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The lingering effects of 9/11

Sixteen years ago on Monday, our entire world as we knew it changed forever.

The first time I heard anything about the 9/11 attacks, I was making my way to history class as a freshman in high school in Buckingham. Wearing my backpack, I was turning the corner headed up the stairs to history class when I overheard an older student say that the nation was under attack.

I was in disbelief, and denied the assertion in my head as I made my way into the small classroom. Our nation under attack? I’d never heard someone say those words before. I was dumbfounded, telling myself that it couldn’t be true.

Just a few hours later, I would sit in my hospitality class in the then-Buckingham Vocational Center, watching live coverage of the aftermath that afternoon as I waited to board the school bus to travel home.

With our level of safety diminished, after school my brother and I climbed the hill to the house our daddy built. After dinner, as many parents did with their children, daddy sat us down, and explained to us what happened, what he thought it meant and how times could change following the attacks.

The effects of Sept. 11, 2001, still linger in the hearts and minds through every community across the U.S. on this hallowed day that we remember when thousands of men, women and children met their demise at the hands of a group of people that most of us had never heard of.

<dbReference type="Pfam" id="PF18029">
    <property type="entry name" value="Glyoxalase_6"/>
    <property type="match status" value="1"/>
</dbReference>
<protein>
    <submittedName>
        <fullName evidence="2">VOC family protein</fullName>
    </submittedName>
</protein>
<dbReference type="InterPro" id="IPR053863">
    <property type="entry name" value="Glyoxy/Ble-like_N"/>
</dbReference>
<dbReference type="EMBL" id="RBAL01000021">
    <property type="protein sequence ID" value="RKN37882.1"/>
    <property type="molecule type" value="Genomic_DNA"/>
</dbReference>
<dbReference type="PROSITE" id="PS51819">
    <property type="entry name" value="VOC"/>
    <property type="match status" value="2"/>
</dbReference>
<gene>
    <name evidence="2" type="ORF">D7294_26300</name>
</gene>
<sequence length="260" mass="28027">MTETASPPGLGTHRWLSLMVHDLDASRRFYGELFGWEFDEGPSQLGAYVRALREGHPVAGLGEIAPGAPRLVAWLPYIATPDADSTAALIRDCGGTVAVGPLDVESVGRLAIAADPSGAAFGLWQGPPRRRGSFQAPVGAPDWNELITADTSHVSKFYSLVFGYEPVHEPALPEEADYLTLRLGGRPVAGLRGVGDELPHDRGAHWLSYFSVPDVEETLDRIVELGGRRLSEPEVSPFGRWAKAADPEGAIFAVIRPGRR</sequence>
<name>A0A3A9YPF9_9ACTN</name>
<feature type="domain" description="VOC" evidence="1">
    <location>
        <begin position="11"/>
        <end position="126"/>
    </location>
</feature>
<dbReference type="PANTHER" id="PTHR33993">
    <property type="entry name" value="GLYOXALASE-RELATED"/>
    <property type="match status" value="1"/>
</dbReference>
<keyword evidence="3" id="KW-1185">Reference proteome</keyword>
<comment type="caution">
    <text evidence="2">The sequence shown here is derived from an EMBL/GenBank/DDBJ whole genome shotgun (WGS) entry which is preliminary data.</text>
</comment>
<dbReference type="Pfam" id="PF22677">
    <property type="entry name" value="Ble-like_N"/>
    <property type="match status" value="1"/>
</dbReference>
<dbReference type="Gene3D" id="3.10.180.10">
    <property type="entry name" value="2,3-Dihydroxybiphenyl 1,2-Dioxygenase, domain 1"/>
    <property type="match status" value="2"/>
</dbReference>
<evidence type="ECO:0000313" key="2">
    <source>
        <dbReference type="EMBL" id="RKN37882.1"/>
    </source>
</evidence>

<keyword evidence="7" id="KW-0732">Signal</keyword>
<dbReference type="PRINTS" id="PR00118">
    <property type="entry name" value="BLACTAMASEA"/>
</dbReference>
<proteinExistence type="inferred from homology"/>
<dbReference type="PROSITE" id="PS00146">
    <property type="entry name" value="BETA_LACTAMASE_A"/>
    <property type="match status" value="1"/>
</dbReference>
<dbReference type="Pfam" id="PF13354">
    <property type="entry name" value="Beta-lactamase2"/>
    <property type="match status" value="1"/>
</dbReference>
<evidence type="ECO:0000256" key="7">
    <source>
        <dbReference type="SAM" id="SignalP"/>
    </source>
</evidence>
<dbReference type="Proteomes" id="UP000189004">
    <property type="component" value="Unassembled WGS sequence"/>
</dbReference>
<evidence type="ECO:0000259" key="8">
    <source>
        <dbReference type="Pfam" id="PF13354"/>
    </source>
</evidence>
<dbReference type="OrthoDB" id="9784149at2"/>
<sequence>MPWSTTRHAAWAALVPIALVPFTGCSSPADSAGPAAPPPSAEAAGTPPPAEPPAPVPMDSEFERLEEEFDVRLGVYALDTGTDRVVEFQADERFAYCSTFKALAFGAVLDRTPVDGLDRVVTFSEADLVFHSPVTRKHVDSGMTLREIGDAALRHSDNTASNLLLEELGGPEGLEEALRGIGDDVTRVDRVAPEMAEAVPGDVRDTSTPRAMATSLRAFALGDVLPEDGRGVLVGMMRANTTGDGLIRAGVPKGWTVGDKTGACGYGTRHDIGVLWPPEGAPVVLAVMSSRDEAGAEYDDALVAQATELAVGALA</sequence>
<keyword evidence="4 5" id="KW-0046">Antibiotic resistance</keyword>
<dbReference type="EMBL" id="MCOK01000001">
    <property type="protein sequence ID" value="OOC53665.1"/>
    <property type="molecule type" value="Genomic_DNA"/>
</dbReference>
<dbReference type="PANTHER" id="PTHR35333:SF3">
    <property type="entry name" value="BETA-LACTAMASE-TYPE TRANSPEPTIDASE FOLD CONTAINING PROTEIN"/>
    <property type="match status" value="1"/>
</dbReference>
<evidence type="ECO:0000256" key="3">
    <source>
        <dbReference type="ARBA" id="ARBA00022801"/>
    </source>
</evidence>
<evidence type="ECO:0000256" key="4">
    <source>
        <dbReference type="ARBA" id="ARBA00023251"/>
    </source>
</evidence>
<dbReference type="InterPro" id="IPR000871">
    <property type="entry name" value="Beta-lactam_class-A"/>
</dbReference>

The impact 9/11 had on people varies widely — from those who stood in the streets of New York City with their eyes to the sky as an airplane barreled into a skyscraper to those who heard about it from far away hours after it happened.

Filling in that missing piece hasn’t been easy for many, including those who lost loved ones in the tragedy. It’s a process though that can be aided by flying an American flag on your front porch, thanking a veteran for their service to our nation or attending a Veterans Day or Memorial Day service.

These actions show our unity as members of a collective group of communities bound together by the same principles and standards of hope, love and forgiveness that we all must embrace to be whole and healed.

JORDAN MILES is the managing editor of The Farmville Herald and Farmville Newsmedia LLC. His email address is Jordan.Miles@FarmvilleHerald.com.